Have big corporations become too big to prosecute? Should the Justice Department revamp its practice of cutting deferred and non prosecution deals with these companies and go back to the practice of forcing guilty pleas in cases of serious wrongdoing? Why doesn’t the Securities and Exchange Commission (SEC) require corporations to admit wrongdoing in such cases? Has America become, in the words of Rolling Stone’s Matt Taibbi, a two class system — an arrestable class and an unarrestable class?
These will be some of the questions tackled head on at a one day conference May 3, 2013 at the National Press Club.
The conference, sponsored by Corporate Crime Reporter, is titled Neither Admit Nor Deny: Corporate Crime in the Age of Deferred Prosecutions, Consent Decrees, Whistleblowers and Monitors.
The luncheon keynote speaker will be Mythili Raman, the new acting chief of the Justice Department’s Criminal Division.
The conference comes at a time when increased attention is being paid to the corporate criminal justice system.
Earlier this month, Attorney General Eric Holder raised eyebrows when he said that some big banks may be too big to prosecute.
“I am concerned that the size of some of these institutions becomes so large that it does become difficult for us to prosecute them when we are hit with indications that if you do prosecute, if you do bring a criminal charge, it will have a negative impact on the national economy, perhaps even the world economy,” Holder told the Senate Judiciary Committee last week. “And I think that is a function of the fact that some of these institutions have become too large.”
A number of federal judges, including Judge Jed Rakoff and Judge Richard Leon, have criticized the SEC for, among other things, not ditching its neither admit nor deny settlement procedure and instead requiring major corporations to admit wrongdoing in egregious cases as a condition of settlement.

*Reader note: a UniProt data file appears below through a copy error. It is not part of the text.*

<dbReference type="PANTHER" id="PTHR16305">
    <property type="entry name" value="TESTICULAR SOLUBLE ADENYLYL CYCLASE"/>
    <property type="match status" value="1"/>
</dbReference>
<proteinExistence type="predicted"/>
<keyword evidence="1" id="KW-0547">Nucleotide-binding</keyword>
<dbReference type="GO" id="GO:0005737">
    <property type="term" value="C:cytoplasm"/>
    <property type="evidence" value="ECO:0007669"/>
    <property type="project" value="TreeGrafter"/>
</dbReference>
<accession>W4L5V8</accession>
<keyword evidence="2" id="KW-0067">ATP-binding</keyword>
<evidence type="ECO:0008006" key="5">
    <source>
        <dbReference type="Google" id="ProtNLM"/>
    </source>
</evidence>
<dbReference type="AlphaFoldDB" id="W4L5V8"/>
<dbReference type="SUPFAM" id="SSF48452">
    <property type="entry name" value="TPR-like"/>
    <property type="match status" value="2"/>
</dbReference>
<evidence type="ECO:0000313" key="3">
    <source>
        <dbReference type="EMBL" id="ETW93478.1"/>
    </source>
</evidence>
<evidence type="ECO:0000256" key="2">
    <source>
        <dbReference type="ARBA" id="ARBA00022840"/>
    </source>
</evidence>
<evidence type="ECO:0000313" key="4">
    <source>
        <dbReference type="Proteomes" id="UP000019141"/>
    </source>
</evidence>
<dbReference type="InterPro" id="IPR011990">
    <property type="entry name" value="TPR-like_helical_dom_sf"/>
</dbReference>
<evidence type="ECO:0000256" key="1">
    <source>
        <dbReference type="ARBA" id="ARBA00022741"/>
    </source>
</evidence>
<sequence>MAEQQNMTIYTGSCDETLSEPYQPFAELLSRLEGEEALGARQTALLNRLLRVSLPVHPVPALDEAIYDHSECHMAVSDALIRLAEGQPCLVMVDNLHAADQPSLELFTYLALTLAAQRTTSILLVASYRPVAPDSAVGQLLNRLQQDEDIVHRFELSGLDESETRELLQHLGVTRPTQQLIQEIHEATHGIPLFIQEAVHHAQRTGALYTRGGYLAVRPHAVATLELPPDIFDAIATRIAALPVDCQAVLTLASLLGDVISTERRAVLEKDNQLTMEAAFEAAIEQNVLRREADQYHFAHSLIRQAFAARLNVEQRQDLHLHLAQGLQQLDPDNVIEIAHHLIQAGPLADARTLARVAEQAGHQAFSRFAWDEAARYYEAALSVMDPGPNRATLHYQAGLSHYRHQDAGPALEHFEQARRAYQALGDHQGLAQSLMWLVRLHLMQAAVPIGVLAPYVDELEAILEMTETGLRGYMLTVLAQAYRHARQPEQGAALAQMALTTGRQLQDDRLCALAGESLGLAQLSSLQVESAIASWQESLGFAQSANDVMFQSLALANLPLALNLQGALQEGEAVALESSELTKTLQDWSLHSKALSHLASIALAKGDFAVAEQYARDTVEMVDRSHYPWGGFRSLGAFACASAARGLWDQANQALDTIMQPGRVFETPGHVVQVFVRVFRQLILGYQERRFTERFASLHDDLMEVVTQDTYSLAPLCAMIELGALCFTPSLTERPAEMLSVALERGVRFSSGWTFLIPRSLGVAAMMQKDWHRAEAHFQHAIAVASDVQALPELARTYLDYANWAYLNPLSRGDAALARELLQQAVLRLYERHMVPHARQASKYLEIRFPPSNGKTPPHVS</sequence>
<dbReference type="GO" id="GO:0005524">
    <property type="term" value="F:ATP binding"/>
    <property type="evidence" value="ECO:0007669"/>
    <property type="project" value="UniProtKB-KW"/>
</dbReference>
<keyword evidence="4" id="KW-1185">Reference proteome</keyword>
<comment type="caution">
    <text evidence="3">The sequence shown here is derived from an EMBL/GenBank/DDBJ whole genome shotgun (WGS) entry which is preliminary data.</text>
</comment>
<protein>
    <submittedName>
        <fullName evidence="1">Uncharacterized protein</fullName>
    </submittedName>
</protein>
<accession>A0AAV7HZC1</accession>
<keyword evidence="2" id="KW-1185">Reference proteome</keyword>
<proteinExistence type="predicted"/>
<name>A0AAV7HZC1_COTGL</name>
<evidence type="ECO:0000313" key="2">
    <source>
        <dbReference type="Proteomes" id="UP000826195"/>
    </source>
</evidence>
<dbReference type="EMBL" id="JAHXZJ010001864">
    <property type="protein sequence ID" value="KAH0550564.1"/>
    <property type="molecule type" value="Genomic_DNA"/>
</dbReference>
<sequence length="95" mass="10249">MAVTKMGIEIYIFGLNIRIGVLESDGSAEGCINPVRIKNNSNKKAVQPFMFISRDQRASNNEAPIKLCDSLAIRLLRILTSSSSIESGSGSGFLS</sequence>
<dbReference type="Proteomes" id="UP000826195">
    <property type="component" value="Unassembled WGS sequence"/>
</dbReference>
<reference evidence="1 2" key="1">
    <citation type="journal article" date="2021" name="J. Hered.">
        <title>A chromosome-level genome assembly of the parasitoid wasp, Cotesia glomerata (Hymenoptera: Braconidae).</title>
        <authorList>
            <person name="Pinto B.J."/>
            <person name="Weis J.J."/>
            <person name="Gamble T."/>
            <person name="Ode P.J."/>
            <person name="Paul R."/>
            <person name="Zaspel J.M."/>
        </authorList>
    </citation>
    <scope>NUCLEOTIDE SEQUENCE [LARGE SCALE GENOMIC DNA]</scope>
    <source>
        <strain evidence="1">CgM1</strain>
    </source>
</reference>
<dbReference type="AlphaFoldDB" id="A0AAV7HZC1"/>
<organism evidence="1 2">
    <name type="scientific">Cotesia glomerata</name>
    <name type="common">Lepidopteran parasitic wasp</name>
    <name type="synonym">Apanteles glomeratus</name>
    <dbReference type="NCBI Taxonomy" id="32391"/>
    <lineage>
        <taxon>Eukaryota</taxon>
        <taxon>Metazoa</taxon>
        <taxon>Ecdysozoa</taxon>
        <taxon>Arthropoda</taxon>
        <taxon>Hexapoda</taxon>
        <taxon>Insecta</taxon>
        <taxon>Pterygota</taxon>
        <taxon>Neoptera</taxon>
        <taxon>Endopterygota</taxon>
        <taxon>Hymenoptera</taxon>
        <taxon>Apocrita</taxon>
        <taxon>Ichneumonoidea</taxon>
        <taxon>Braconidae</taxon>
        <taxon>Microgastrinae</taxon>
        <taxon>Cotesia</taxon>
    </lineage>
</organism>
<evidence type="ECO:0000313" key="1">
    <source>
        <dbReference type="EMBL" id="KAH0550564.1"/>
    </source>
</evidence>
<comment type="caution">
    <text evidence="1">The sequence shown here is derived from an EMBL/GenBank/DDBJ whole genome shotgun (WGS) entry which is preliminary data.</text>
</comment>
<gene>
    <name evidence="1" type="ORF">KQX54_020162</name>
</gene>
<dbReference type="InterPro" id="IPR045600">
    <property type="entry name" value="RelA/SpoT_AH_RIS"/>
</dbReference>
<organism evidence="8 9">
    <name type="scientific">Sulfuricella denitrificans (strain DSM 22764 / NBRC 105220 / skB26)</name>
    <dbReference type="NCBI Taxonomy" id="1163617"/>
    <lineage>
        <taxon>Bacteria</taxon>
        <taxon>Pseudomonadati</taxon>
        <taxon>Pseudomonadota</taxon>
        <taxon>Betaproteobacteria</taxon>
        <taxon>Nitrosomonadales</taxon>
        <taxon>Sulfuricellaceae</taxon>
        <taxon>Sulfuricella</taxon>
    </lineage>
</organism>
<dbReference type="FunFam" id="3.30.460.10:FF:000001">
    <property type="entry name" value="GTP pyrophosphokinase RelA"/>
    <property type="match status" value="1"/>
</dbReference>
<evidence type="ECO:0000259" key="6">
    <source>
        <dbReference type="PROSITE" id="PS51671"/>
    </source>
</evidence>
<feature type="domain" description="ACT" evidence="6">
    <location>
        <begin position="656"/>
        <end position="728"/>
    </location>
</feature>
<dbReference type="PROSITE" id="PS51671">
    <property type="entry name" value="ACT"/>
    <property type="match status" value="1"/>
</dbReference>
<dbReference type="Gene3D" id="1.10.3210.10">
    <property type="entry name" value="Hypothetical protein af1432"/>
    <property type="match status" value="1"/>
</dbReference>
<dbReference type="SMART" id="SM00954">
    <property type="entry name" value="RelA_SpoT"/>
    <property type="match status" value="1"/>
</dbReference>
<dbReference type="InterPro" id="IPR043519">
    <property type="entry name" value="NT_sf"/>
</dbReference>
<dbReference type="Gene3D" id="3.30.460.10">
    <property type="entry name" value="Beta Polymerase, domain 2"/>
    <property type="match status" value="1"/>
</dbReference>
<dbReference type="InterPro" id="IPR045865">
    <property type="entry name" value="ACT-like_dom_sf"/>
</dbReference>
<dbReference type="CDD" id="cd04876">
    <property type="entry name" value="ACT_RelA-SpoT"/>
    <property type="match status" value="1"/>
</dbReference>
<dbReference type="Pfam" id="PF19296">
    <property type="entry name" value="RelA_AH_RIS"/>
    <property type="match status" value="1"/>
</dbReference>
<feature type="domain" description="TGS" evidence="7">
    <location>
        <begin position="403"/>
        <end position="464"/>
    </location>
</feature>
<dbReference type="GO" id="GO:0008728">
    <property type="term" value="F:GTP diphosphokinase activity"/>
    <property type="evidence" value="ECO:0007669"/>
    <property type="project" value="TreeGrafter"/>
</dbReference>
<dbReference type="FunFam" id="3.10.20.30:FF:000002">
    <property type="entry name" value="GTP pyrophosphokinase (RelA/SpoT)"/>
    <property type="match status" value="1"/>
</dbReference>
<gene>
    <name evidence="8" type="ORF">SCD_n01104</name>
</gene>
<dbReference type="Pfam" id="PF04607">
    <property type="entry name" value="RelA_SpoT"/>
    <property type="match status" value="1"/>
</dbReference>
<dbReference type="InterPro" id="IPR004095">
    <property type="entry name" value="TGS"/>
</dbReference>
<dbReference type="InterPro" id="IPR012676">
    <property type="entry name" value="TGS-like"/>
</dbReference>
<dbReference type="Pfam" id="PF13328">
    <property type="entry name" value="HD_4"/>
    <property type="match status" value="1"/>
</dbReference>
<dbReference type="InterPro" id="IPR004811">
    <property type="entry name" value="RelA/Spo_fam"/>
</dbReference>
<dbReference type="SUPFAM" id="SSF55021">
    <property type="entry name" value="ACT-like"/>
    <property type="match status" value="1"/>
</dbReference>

Critics, such as former New York Attorney General Eliot Spitzer, calls the leadership at the Department of Justice, including Attorney General Holder, “horrendous” and “a failure” for not criminally prosecuting big banks like HSBC.
Major news outlets — including the CBS News program 60 Minutes and PBS Frontline — have run special investigative reports documenting the Justice Department’s failure to criminally prosecute major corporate crimes.
The conference panel on Deferred and Non Prosecution Agreements will feature: Denis McInerney, the Criminal Division’s Deputy Assistant Attorney General, David Uhlmann of the University of Michigan Law School, Steven Fagell of Covington & Burling, Kathleen Harris of Arnold & Porter (UK), Anthony Barkow of Jenner & Block, and Mike Koehler, the FCPA Professor, of Southern Illinois University School of Law.
The conference panel on SEC Consent Decrees will feature John Coffee of the Columbia Law School, George Canellos, the Deputy Director at SEC’s Enforcement Division, Thomas Hanusik of Crowell & Moring, Mei Lin Kwan-Gett of Willkie Farr & Gallagher, and William McLucas of WilmerHale.
The panel on Corporate Monitors will feature John Buretta, the Principal Deputy Assistant Attorney General and Chief of Staff of the Criminal Division at the Department of Justice, Shirah Neiman of SN Compliance LLC, Dan Newcomb of Shearman & Sterling, George Stamboulidis of BakerHostetler, Gil Soffer of Katten Muchin, and F. Joseph Warin of Gibson Dunn.
And the panel on SEC Whistleblower Cases will feature Stephen Cohen, the Associate Director of the SEC Division of Enforcement, Neil Getnick of Getnick & Getnick, Jordan Thomas of Labaton Sucharow, Linda Chatman Thomsen of Davis Polk Wardwell, and Lawrence West of Latham & Watkins.